Williamson (1985) assumes that shareholders have the main objective of maximizing return on investment by reducing as much as possible the cost of the various transactions, which uses the firm. Caby et al (2005) emphasize that this approach seeks to highlight a point of view held increasingly reducing the social responsibility of the company. That said, Dubingeon (2005) considers that the creation of shareholder value as an end in itself reduces the value of other stakeholders. According to him, the company is a nexus of contracts; it is difficult to limit his vision to one type of them, one between shareholders and managers. The company must study all contracts and how they fit together in conjunction with its strategy. To remedy this problem, Pesqueux et al (2002) and Capron et al (2004) see that it is possible to maximize the interests of each individual. Carroll (1999) distinguishes two types of stakeholders associated with the company. Both internal and external stakeholders are included. Similarly, Salma et al (2003) propose a classification of stakeholders and, depending on their relationship with the company itself:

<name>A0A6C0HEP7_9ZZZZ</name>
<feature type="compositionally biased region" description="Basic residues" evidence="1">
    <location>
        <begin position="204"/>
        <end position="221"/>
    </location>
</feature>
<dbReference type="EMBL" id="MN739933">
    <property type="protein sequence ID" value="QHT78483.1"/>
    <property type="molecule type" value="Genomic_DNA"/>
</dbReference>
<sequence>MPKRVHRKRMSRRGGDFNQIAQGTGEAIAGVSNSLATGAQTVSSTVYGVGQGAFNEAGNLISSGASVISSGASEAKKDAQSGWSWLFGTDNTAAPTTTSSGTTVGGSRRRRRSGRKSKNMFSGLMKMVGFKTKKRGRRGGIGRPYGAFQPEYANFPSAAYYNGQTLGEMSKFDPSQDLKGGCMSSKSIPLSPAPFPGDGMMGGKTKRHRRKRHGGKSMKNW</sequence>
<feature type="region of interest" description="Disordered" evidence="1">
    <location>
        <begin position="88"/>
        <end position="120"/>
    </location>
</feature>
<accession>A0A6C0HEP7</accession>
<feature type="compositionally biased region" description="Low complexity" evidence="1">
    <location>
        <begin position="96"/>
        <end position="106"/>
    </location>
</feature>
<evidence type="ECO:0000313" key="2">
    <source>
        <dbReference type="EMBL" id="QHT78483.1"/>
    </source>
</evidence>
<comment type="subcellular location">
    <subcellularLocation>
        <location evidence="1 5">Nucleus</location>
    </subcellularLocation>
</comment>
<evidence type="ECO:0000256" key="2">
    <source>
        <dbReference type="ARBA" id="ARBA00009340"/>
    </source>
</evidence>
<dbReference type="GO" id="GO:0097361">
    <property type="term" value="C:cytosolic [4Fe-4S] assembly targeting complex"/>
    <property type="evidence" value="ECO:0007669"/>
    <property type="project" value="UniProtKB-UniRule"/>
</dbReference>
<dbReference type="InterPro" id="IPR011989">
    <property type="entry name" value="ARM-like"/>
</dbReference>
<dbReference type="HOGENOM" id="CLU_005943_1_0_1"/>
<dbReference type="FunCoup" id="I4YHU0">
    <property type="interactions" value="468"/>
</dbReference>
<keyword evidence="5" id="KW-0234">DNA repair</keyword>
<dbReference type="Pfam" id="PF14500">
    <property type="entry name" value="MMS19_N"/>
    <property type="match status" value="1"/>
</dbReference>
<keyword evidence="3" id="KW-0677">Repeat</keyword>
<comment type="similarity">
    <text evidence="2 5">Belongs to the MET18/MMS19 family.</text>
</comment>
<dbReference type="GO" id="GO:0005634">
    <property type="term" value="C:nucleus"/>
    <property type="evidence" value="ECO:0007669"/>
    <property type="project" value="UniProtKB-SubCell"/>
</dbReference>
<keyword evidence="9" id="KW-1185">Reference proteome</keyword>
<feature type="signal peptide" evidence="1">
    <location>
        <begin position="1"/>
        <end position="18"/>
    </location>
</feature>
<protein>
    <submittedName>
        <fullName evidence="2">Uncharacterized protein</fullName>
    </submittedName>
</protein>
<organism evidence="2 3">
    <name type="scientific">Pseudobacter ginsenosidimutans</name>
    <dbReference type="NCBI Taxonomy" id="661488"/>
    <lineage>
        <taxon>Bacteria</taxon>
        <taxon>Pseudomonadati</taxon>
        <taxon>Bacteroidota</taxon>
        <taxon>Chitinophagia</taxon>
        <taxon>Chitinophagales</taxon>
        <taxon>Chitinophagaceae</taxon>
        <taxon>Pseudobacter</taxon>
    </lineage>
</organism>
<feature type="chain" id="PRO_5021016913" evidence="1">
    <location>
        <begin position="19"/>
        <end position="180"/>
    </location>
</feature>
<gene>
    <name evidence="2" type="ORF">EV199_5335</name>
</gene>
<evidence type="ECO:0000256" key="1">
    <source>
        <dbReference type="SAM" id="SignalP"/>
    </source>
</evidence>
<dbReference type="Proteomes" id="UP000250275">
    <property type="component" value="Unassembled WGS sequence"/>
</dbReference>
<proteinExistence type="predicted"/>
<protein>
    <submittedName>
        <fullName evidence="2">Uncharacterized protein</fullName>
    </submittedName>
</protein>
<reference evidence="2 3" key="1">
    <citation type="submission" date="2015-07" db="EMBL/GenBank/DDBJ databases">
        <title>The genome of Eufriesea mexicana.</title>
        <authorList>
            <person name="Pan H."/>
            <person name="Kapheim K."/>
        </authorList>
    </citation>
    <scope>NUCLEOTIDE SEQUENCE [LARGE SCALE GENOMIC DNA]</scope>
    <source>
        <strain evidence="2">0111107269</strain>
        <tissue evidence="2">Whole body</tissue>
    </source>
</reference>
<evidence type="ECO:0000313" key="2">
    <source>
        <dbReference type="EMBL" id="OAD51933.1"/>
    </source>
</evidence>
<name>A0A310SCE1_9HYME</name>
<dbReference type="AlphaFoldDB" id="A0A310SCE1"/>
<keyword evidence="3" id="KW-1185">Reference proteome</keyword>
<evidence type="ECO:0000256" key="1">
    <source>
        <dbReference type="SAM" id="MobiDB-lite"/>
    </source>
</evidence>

-The contractual stakeholders such as suppliers, customer’s shareholders and employees. - Stakeholders who do not have a direct relationship with the company but who may be affected by activities such as local community associations and public authorities. According to Mathews et al (1991), the consultation and dialogue with stakeholders is a central perspective of the strategic approach to the business. Through this dialogue, the company and stakeholders may enter into a social contract whose main objective is the efficient use of resources while respecting the social stakeholders. This is only possible as Llena et al (2000) points out, when the company provides social and environmental reports.

2.3. Corporate Social Responsibility and the Stakeholder Expectations